British Prime Minister Boris Johnson has formally kicked off an election campaign that he hopes will finally resolve Brexit, but his Conservative party is off to a rough start, with a series of missteps and a sudden cabinet resignation.
Mr. Johnson launched the campaign Wednesday after asking the Queen to dissolve Parliament and clear the way for a vote on Dec. 12. It will be the country’s third election in four years and the second to tackle the thorny issue of how to pull Britain out of the European Union.
The Prime Minister has been itching for a snap election for months, hoping voters will deliver the Conservatives a majority so he can push through a Brexit deal he has struck with the EU. Most opinion polls have put the Tories well ahead of their main rivals, the Labour Party, although the gap has narrowed.
In a newspaper article, Mr. Johnson took a swipe at Labour Leader Jeremy Corbyn, writing that he would go after the wealthy with “a relish and a vindictiveness not seen since Stalin.”
Mr. Johnson justified the election call Wednesday by saying Parliament had become paralyzed and unable to break a deadlock over Brexit. “I can tell you I’ve got to the stage where I’ve been wanting to chew my own tie in frustration because in a sense we’re so nearly there,” he said in a speech outside No. 10 Downing Street. “We’ve got a deal, oven ready, by which we can leave the EU in just a few weeks.”
But even as he spoke, Conservative Party officials were scrambling to contain the fallout from the abrupt resignation of Alun Cairns, the Secretary of State for Wales. Mr. Cairns quit Wednesday amid a growing scandal over his ties to former aide Ross England, who sabotaged a sexual-assault trial involving a friend by defying the judge’s instructions and making claims about the victim’s sexual history. The trial had to be stopped, and the presiding judge rebuked Mr. England. Mr. Cairns had repeatedly denied knowing anything about Mr. England’s actions and later backed his bid for a Conservative nomination in the upcoming Welsh election. He resigned after the BBC revealed e-mails showing he’d been told about Mr. England’s actions. Mr. Cairns said he will run for re-election as an MP in Wales despite growing calls for him to withdraw as a candidate.
His resignation came hours after another cabinet minister, Jacob Rees-Mogg, had to apologize for comments he made about the Grenfell Tower fire, which killed 72 people in 2017. In a radio interview Tuesday, Mr. Rees-Mogg suggested that people in the building should have used common sense and ignored instructions from firefighters to remain in their apartments. That “stay put” order has been at the heart of a lengthy public inquiry into the fire, and the London Fire Brigade has come under criticism for waiting too long to lift the order and evacuate the building.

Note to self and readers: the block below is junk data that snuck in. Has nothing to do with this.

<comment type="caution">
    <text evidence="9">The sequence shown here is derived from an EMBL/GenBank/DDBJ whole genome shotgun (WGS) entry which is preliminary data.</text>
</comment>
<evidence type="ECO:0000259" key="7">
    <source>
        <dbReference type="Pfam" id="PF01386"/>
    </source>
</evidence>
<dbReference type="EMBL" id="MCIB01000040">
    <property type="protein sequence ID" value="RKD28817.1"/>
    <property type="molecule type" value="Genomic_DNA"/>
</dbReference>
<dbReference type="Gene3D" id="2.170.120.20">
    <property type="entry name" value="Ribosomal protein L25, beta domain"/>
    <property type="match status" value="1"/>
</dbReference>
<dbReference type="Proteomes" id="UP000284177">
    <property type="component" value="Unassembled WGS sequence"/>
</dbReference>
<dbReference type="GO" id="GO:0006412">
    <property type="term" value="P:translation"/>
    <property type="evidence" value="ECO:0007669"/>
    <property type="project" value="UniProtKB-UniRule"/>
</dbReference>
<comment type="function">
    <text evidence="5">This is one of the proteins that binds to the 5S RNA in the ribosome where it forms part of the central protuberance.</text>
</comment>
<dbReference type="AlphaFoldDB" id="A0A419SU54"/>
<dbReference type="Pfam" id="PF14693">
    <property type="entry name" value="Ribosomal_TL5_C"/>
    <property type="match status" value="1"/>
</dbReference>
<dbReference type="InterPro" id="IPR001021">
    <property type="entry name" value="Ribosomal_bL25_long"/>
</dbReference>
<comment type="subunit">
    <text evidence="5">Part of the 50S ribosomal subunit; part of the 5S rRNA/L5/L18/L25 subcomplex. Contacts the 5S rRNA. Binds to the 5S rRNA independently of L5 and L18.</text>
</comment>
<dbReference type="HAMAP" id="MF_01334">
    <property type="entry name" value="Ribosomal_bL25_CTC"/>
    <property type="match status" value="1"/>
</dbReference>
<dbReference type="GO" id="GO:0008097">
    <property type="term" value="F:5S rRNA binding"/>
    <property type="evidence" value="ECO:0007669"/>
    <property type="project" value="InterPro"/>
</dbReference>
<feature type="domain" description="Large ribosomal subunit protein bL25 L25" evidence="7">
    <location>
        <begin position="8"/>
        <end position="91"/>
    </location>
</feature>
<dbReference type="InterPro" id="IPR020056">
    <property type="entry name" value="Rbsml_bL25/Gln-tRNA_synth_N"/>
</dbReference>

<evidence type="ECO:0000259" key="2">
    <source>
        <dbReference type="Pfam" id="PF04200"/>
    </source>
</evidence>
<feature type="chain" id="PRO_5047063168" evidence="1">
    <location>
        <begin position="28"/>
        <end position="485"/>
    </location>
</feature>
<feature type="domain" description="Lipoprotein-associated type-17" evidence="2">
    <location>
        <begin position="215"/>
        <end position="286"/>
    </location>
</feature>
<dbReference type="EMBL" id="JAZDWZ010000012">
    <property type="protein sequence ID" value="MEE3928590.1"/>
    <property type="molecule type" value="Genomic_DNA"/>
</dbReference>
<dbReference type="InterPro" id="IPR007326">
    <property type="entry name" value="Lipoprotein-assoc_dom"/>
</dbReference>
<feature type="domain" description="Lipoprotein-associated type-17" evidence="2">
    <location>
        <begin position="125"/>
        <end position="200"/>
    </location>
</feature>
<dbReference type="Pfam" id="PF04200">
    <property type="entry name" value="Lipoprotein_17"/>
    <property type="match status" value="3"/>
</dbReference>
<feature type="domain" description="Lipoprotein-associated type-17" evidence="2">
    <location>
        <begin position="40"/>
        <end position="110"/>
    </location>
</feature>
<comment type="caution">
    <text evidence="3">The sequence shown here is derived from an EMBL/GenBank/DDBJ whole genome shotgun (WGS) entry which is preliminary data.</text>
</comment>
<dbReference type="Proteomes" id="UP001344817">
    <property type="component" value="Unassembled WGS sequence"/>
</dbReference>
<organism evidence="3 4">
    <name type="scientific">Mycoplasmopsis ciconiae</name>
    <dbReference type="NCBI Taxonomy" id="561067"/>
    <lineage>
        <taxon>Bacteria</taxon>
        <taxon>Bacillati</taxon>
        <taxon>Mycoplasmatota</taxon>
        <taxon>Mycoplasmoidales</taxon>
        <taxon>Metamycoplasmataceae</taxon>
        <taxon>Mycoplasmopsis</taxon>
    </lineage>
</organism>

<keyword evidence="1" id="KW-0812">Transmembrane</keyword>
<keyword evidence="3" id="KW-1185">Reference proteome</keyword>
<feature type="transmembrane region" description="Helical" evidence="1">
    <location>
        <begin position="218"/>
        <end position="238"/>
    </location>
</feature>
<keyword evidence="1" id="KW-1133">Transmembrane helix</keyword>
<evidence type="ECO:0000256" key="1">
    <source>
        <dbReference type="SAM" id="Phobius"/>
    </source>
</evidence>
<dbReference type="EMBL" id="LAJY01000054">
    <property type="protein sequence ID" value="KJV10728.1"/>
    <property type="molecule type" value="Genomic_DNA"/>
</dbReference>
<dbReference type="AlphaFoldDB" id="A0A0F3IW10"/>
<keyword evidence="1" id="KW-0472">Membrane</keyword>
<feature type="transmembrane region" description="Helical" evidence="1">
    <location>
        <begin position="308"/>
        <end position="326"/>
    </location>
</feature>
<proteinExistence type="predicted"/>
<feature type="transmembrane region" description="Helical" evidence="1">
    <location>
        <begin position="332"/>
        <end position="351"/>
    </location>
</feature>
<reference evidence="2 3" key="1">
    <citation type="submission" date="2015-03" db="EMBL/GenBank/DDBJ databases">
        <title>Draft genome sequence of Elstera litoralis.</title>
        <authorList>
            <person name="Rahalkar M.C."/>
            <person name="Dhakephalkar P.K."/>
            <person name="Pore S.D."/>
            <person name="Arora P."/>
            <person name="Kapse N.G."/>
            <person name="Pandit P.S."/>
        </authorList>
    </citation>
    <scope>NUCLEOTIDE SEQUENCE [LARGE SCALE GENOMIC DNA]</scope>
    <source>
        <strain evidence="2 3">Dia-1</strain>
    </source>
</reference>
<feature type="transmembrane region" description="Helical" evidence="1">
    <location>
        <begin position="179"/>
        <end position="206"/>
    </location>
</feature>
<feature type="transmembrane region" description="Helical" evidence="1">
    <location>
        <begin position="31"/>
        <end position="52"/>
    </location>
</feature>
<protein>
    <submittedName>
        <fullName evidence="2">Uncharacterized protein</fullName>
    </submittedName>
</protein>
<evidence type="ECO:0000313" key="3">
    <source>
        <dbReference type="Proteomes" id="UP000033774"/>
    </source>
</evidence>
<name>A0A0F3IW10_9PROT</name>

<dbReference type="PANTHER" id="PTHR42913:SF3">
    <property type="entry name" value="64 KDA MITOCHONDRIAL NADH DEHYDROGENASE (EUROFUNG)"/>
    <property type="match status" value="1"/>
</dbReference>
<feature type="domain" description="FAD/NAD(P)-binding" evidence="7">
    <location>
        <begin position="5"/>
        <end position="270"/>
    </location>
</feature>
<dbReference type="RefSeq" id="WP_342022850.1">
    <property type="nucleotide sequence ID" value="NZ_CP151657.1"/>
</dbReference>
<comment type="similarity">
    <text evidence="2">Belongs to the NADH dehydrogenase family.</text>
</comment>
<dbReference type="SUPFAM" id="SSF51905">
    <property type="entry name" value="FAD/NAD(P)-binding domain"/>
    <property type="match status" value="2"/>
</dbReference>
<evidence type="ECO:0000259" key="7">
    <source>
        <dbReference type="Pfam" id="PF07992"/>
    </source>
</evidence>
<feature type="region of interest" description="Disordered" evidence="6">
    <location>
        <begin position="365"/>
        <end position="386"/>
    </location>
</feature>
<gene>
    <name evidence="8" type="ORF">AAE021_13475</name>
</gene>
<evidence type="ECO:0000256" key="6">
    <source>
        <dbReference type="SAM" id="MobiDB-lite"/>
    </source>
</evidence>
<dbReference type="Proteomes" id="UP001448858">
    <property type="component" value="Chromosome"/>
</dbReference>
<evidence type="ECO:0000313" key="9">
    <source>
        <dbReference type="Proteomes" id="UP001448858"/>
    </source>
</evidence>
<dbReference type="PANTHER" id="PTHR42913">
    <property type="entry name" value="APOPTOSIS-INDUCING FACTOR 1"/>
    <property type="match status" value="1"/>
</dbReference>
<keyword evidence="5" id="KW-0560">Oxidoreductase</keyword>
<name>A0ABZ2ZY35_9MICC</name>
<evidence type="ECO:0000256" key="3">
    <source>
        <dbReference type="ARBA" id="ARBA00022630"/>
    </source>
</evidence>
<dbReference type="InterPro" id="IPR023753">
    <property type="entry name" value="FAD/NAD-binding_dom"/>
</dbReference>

Mr. Rees-Mogg “suggesting that the 72 people who lost their lives at Grenfell lacked common sense is beyond disrespectful. It is extremely painful and insulting to bereaved families,” said Grenfell United, a community group that represents survivors and the families of victims. On Wednesday, Mr. Rees-Mogg “profoundly apologized” and said he had misspoken. Another Tory MP, Andrew Bridgen, also apologized for initially defending Mr. Rees-Mogg’s remarks and suggesting that he was smarter than the people who died in the fire.
The Grenfell comments were particularly damaging to the Conservatives because the fire has come to symbolize the deep inequality in Britain. The social-housing complex was located in one of the country’s wealthiest boroughs, Kensington and Chelsea, and was home to a large number of refugees from Afghanistan, Iraq and North Africa. Former residents said their concerns about fire safety had been ignored for years by the Conservative-controlled borough council, which has also been accused of cutting costs on renovations that led to the installation of highly flammable cladding.
The scandals were gifts to Mr. Corbyn, who has been eager to steer the election away from Brexit and on to domestic issues such as health care and education. The Labour Party launched its campaign last week with plans to boost the minimum wage, introduce a four-day work week, nationalize several sectors of the economy and retrofit every home in the country to make them more energy-efficient. “Labour will deliver the real change Britain needs, so that no one is held back and no community left behind,” Mr. Corbyn told a party rally this week.
Experts say the election is far too close to call and that the strength of other parties – including the resurgent Liberal Democrats and the Brexit Party – could leave the country with another hung Parliament just weeks before the new, Jan. 31 deadline for Britain to leave the EU.
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